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J Am Soc Nephrol. 2014 Mar;25(3):465-74. doi: 10.1681/ASN.2013030209. Epub 2013 Nov 7.

Hypoxia-inducible factor-1α causes renal cyst expansion through calcium-activated chloride secretion.

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Departments of Nephrology and Hypertension, and.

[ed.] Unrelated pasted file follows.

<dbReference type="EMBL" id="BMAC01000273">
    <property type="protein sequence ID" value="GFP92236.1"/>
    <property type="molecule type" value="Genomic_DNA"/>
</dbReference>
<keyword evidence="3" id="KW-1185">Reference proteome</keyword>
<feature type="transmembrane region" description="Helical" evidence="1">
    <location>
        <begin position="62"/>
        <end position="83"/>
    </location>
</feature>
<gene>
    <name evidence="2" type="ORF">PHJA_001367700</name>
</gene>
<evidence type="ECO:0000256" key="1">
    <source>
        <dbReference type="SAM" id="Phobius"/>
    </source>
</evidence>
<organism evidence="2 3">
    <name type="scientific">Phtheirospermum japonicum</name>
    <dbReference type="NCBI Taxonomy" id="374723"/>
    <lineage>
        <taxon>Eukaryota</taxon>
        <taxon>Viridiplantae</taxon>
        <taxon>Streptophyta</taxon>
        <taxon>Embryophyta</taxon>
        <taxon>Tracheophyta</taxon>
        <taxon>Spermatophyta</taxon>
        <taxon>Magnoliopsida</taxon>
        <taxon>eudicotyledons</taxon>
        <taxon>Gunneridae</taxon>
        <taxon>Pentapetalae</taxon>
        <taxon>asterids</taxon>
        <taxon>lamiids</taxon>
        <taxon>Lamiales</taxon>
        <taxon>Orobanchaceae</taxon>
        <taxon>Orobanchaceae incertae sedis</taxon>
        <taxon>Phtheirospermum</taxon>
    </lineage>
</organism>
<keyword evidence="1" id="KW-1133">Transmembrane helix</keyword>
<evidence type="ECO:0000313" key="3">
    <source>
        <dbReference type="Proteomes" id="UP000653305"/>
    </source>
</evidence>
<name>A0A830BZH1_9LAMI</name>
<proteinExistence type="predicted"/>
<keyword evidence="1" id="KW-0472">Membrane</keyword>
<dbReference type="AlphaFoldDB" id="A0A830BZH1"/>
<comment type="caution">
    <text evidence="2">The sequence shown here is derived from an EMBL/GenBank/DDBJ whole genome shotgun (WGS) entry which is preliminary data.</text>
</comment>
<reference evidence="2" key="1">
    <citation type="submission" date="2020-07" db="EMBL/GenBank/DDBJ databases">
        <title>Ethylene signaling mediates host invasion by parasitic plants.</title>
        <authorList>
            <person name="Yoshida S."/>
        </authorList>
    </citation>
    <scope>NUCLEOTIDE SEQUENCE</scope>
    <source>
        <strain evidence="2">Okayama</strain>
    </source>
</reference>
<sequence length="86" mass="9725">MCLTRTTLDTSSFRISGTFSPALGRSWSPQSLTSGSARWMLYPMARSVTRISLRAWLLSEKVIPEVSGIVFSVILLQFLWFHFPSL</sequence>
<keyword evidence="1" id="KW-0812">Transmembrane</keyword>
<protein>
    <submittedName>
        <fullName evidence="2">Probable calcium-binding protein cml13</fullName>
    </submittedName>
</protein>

Polycystic kidney diseases are characterized by numerous bilateral renal cysts that continuously enlarge and, through compression of intact nephrons, lead to a decline in kidney function over time. We previously showed that cyst enlargement is accompanied by regional hypoxia, which results in the stabilization of hypoxia-inducible transcription factor-1α (HIF-1α) in the cyst epithelium. Here we demonstrate a correlation between cyst size and the expression of the HIF-1α-target gene, glucose transporter 1, and report that HIF-1α promotes renal cyst growth in two in vitro cyst models-principal-like MDCK cells (plMDCKs) within a collagen matrix and cultured embryonic mouse kidneys stimulated with forskolin. In both models, augmenting HIF-1α levels with the prolyl hydroxylase inhibitor 2-(1-chloro-4-hydroxyisoquinoline-3-carboxamido) acetate enhanced cyst growth. In addition, inhibition of HIF-1α degradation through tubule-specific knockdown of the von Hippel-Lindau tumor suppressor increased cyst size in the embryonic kidney cyst model. In contrast, inhibition of HIF-1α by chetomin and knockdown of HIF-1α both decreased cyst growth in these models. Consistent with previous reports, plMDCK cyst enlargement was driven largely by transepithelial chloride secretion, which consists, in part, of a calcium-activated chloride conductance. plMDCKs deficient for HIF-1α almost completely lacked calcium-activated chloride secretion. We conclude that regional hypoxia in renal cysts contributes to cyst growth, primarily due to HIF-1α-dependent calcium-activated chloride secretion. These findings identify the HIF system as a novel target for inhibition of cyst growth.

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